From Blight to Not: A Success Story

1195 Lawton Avenue after repairs were made and violations were fixed by the owner.
1195 Lawton Avenue after repairs were made and violations were fixed by the owner.
Provided by Macon-Bibb County Code Enforcement

Macon Bibb-County’s Code Enforcement has made it a point to bust the blight problem in Macon since the department was created in 2021.

Blight usually occurs when properties are not taken care of by the owners and end up bringing the property value down in a neighborhood. Blight can be things like abandoned buildings or properties, environmental contamination, or properties where grass is overgrown, windows are broken, or doors are off their hinges. 

Code Enforcement Director J.T. Ricketson and his team have made it their mission to lessen blight in the Macon community.

“​​What happens over time is people will drive through [a neighborhood], and they’ll think, well, these people must not really care about their neighborhood,” Ricketson said. “And so it actually becomes a magnet for crime and gang activity and other things.” 

In many cases, houses that are put on the blight list stay there as they work through the process that often ends in demolition y, which can take years. But, there are cases where the owner of the house or property has fixed the problem and gotten their property removed from the list. 

Johnny Crawford, Code Enforcement Officer, says this is one of the most rewarding aspects of the job.

“I like that you can start a case from the beginning and see it all the way to the end and see progress made on a house or vacant lot,” Crawford said. “You can actually see where you’ve got the owner to accomplish something and see the end result.”

Crawford has been working under Ricketson for about two and half years and said he has dealt with his fair share of houses and properties that successfully make it off the blight list. There was one house on Ashley Street that Crawford actually recommended be torn down, but the owner renovated it.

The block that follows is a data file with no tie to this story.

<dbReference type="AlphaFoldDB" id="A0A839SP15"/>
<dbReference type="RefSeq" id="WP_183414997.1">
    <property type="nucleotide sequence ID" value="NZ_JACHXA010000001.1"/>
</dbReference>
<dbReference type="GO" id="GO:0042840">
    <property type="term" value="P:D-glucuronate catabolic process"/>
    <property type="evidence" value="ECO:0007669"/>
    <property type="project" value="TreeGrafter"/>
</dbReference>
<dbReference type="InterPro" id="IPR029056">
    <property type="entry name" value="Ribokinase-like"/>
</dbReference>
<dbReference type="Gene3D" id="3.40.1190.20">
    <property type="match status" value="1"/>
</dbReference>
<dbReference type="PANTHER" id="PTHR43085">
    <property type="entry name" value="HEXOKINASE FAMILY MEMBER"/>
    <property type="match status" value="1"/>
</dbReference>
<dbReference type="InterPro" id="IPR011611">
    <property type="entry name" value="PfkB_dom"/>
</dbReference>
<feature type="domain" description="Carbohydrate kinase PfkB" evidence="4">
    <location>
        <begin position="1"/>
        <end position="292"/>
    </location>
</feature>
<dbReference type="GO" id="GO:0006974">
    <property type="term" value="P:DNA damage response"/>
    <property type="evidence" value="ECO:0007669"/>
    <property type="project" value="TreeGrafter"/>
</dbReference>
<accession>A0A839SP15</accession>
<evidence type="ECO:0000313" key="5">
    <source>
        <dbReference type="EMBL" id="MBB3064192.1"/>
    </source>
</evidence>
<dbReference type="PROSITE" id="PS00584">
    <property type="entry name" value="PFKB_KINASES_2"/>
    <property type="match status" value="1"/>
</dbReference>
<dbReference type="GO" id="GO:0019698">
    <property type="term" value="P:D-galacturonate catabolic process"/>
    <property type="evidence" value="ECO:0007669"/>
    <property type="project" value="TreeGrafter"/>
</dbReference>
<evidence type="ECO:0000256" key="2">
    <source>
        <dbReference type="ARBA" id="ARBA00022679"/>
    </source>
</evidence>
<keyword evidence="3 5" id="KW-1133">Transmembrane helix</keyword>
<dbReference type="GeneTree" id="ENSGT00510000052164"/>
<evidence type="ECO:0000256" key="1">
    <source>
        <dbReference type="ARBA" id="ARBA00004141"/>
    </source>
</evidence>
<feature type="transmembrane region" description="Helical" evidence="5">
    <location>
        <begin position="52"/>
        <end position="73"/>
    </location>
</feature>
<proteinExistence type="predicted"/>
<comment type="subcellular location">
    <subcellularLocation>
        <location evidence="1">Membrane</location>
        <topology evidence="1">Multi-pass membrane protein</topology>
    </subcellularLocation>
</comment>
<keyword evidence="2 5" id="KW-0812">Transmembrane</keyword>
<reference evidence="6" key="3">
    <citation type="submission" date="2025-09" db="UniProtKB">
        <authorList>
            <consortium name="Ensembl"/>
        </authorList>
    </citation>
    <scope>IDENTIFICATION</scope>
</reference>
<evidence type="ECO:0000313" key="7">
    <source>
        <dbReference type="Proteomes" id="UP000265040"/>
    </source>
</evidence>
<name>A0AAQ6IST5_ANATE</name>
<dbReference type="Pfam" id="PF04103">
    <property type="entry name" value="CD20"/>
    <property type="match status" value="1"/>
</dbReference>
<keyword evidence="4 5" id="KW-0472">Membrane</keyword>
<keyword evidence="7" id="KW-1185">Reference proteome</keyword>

“The [owner] completely remodeled it and fixed it up,”  Crawford said. “That’s a perfect example of what it can look like and what the owner can do.”

Remodeling and renovating a house is, of course, easier said than done and there is a bit of a process that goes on from beginning to end. 

The process often starts when  Code Enforcement receives a complaint about a property and they will inspect it. Then they will send a notice of the violation via mail, which the owners will usually have around 30 days to fix. Crawford said most of the time property owners are compliant which makes the process easier for both parties. 

“Every time we have a case, 90% of the time we end up talking to the property owner,” Crawford said. “They’re asking what needs to be done to get off the blight list or what they should do about certain citations.”

If the property owner says it is  fixed, an officer will come by and check it again. If it is not fixed, another citation against the property owner will be issued along with a notice to appear in court. If the defendant appears in court, they will go through a hearing where the owner will get to explain their situation. In some cases, the owner may be issued a fine but they can also be given additional time to correct any problems.

If the owner does not appear in court, the judge may issue fines in their absence. 

Faiz Chaudhry is in the middle of renovating a property right now that was blighted before he bought it. Code Enforcement was sending notices to the previous owner when Chaudhry purchased the property. 

“It was in pretty bad shape when we bought it,” Chaudhry said. “The foundation wasn’t there, we had to build the walls, redo the brick and build the roof. A car went through the building and it flooded so we had to do the HVAC unit.”

Right now he said there is a hold up with Code Enforcement as he is trying to get a temporary power pole to finish the restoration of the house. The house is still in much better condition than when it was purchased.

According to Ricketson, the Code Enforcement process is a multi-step process and takes time to get to the end. Many of the cases might be worked on for over a year to get through all the steps. 

“We are a microwave society, people want things to happen, just like that,” Ricketson said. “And so we have a due process that we have to follow. It took a while, but we got there.”

Fixing a blighted house is far from impossible and according to Crawford, a majority of these houses do get fixed. He says around 70-75% of the time, cases of blight are resolved and fixed by the owner.

1195 Lawton Avenue before it was repaired and taken off the blight list. There were various code violations including the broken windows and overgrown grass. (Provided by Macon Bibb-County Code Enforcement)
1195 Lawton Avenue after repairs were made and violations were fixed by the owner.
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